Before we head off into the weekend and everyone's focus turns to turkey and football, I have one more 13F filing I want to cover.
I have paid attention to Jonathan Litt of Land and Buildings Management when he undertakes an activist campaign, but until now he was not on my regular 13F list. Given the success he had using an activist approach with real estate investment trusts I think we need to change that, and today I want to review his buying and selling back in the third quarter. Many REITs have fallen in the last couple month s, so we may be able to buy his favorite stocks for less than he paid.
For those not familiar with Litt, he is a former analyst at Citigroup who struck out on his own in 2008. His hedge fund has launched several aggressive and loud activist campaigns and it has paid off for shareholders so far. It is no secret that I am a huge fan of REITs, and using his filings to help spot potentially undervalued long-term investment prospects strikes me a good idea.
Litt continues to be a buyer of FelCor Lodging Trust (FCH) . In a presentation back in January Litt valued FCH at $10.50 a share, and given the strong commercial real estate market and active lodging merger-and-acquisition environment that figure probably should be a little higher today.
Litt suggested that the hotel operator sell some hotels and use the cash to rebuild its balance sheet and buy back stock. FelCor has been doing exactly that in 2016, and in the most recent quarter it bought 477,000 of its shares at an average price of $6.33 per share. Land and Buildings Management now owns almost 6.4% of the REIT and I suspect it will continue to push the board to do what's necessary to unlock shareholder value. The shares yield right now is 3.38%, so we do collect some cash while waiting for the stock price to improve.
Litt more than doubled his stake in NorthStar Asset Management (NSAM) . He thinks the REIT and its shareholders are being shortchanged in the coming three-way merger with Colony Capital (CLNY) and NorthStar Realty (NRF) .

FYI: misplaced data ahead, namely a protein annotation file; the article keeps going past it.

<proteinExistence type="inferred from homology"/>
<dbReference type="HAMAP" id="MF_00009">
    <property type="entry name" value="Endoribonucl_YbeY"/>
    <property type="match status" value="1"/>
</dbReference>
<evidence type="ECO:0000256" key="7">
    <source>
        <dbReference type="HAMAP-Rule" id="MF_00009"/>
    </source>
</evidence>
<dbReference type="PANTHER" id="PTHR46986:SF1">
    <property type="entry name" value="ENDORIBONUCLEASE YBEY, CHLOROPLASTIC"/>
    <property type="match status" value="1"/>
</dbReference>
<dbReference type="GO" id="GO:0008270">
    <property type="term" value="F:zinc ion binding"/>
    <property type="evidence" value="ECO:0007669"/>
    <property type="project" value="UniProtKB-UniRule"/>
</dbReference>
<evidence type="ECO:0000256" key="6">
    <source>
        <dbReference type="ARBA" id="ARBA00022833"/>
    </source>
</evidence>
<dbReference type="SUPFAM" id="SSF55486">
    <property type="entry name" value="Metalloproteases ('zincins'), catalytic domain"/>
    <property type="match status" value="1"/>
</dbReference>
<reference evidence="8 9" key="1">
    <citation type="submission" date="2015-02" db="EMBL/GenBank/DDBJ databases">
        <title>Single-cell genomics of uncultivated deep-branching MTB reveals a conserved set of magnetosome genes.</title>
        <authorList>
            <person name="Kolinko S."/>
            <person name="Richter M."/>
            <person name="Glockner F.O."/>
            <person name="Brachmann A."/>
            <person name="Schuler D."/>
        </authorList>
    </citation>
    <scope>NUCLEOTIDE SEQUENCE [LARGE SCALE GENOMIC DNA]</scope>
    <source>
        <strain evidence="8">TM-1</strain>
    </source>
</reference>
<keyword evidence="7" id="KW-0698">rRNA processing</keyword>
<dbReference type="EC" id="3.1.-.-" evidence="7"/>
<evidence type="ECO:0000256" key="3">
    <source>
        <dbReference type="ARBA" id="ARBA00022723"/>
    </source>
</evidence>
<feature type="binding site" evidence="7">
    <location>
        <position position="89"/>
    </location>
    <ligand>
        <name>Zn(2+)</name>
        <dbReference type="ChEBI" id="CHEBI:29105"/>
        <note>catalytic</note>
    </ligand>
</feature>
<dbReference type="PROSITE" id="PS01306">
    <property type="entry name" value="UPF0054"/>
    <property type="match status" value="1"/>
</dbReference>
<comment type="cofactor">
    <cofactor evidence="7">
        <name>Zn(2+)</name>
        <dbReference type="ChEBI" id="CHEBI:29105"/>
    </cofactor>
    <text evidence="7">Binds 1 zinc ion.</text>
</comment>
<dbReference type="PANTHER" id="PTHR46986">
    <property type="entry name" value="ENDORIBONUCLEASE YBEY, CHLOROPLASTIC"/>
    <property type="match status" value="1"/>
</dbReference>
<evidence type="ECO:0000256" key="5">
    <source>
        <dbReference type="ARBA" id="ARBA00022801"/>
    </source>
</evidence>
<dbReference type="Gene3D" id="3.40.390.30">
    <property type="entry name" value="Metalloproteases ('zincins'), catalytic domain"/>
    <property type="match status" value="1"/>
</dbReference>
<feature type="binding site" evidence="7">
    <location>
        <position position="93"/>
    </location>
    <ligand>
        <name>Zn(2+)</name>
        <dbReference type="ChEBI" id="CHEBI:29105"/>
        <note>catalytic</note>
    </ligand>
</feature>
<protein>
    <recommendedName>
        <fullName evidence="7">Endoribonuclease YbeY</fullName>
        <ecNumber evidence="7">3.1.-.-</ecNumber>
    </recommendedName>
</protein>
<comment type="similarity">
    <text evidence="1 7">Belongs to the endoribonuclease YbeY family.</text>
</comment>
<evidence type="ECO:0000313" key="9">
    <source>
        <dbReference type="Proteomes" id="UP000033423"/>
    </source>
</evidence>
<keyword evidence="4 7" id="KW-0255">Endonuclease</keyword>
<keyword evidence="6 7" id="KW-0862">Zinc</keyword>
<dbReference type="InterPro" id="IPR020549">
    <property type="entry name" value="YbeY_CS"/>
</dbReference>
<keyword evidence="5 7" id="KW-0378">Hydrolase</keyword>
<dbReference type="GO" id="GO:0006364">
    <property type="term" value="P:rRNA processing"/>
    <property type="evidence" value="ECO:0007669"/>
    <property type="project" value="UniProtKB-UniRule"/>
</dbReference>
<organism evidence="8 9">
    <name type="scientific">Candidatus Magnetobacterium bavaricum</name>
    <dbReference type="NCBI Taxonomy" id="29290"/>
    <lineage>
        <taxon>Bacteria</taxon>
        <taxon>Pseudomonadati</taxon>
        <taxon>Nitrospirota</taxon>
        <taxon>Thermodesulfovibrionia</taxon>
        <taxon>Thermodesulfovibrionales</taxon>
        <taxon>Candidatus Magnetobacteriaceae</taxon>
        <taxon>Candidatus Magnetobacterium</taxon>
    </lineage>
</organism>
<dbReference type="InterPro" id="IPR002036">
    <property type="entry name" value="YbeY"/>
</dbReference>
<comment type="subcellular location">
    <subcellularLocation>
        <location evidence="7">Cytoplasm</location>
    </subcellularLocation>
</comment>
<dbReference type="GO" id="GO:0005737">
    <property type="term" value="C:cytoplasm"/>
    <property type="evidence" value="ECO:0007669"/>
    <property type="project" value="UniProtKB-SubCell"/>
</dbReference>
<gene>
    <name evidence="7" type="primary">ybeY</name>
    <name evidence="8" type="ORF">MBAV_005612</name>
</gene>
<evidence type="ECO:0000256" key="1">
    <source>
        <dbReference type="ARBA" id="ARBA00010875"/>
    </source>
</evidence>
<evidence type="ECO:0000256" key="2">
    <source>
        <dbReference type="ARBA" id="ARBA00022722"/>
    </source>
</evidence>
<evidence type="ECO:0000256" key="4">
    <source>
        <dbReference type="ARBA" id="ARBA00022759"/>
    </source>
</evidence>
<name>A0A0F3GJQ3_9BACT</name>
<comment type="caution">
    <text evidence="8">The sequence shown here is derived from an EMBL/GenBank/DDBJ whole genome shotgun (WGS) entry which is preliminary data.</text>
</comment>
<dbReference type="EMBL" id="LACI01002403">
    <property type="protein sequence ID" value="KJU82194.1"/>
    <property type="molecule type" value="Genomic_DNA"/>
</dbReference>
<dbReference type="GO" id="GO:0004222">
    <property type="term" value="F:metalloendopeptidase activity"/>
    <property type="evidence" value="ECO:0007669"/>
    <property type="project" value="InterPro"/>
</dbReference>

In mid-October Litt sent a letter to his fellow NorthStar Asset shareholders saying that NSAM "is the Crown Jewel of the proposed Colony NorthStar tri-party merger, in our view. The value assigned in the exchange ratio in the merger agreement for NSAM amounts to about $2.4 billion, well below our estimate of the value we determined for NSAM in our January letter in the mid $3 billion range."
As a Colony shareholder I am a big fan of the deal and think Litt is going to have a tough time winning this one. It is worth owning the shares to back into the new Colony NorthStar, and if Litt gets a little better price, so much the better. The shares yield 4.27% right now, but estimates for the post-merger REIT are for a payout of about 8%.
Land and Buildings Management more than tripled its holding in Taubman Centers (TCO) in the quarter and is engaging in an activist campaign with the REIT's management. Litt recently sent a letter to the shopping center REIT's board in which he said, "There is a tremendous opportunity to reverse decades of poor stewardship, which could allow the stock to reach its net asset value of $106 per share, or approximately 50% upside from current levels. We estimate fair value is closer to $144 per share, or approximately 100% upside from current levels, which is achievable through improved operations and margins, superior capital allocation and shareholder-friendly corporate governance enhancements. "
Litt also attacked the board for poor corporate governance, saying in the letter that Taubman "has earned the dubious distinction of owning the worst corporate governance score among all REITs from the pre-eminent REIT research firm Green Street Advisors. Considering that the REIT industry is known for egregious corporate governance practices broadly, so for Taubman to be the industry leader in poor governance is truly a feat."
I think Litt has a pretty good chance of achieving some success in this campaign. Taubman has been the worst performer of the mall REITs this year and investors have expressed concerns about its expansion into markets such as South Korea, Puerto Rico and China, where it has no experience.
Most individual investors do not own enough REITs. Using the filings of Land and Buildings Management can help us find undervalued real estate companies with a catalyst for higher returns.